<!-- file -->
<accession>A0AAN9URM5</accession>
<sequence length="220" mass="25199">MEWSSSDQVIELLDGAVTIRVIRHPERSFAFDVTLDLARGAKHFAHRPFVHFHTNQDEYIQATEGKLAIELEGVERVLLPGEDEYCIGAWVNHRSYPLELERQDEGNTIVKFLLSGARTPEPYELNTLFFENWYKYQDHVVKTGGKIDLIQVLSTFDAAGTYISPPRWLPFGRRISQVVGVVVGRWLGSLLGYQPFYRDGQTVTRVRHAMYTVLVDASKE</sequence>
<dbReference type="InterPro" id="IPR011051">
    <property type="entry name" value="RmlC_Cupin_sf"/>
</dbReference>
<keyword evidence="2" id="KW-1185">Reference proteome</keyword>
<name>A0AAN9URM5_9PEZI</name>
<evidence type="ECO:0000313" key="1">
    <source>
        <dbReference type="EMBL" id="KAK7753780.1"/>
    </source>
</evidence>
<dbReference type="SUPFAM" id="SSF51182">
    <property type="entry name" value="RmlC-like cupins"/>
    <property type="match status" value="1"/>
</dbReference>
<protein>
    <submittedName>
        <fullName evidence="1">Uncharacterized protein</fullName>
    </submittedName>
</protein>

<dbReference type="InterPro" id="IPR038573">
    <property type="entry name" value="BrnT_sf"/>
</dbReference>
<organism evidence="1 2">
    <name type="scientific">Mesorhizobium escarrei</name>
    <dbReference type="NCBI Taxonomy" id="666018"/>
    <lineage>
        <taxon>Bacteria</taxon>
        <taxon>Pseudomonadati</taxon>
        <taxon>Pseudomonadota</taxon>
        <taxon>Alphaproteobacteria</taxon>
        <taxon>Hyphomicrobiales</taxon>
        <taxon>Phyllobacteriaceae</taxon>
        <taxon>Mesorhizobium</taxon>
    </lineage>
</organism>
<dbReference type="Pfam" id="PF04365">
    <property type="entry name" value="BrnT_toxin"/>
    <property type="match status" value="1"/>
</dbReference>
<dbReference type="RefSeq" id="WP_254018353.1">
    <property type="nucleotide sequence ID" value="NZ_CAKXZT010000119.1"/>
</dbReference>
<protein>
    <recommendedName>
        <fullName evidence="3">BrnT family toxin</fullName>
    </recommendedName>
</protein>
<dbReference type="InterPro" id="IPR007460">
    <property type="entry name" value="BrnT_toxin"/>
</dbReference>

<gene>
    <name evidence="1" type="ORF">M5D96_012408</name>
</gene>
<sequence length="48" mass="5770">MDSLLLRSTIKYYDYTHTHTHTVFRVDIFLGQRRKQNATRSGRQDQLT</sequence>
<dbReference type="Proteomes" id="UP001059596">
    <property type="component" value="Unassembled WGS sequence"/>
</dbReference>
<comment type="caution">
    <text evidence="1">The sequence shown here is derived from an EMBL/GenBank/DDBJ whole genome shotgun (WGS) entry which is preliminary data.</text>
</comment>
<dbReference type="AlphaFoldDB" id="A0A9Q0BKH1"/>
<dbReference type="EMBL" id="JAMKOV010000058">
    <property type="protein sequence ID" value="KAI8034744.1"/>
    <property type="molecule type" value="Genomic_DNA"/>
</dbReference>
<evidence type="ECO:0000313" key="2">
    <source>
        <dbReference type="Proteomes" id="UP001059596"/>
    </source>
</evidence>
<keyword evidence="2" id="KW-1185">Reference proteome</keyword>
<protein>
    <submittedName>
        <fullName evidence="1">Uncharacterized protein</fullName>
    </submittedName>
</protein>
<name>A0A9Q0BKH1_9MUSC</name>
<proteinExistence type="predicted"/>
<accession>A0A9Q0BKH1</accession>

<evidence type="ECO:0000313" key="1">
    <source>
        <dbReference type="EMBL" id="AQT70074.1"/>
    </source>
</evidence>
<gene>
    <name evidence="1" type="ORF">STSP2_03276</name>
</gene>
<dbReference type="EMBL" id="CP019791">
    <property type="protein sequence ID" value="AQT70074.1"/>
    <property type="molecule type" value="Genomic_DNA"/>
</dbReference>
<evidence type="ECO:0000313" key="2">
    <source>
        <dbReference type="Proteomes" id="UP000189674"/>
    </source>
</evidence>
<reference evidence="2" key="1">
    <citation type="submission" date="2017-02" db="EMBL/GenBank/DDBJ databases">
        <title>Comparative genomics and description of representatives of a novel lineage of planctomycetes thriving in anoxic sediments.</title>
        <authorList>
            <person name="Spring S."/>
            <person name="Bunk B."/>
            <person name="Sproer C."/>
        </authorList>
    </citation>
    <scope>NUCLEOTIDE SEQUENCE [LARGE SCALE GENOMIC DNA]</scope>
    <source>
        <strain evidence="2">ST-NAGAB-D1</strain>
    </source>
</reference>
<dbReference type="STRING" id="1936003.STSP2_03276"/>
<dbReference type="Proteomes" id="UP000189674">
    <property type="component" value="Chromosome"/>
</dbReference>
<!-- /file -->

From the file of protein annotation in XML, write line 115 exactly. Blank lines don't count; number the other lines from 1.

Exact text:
    <property type="component" value="Chromosome"/>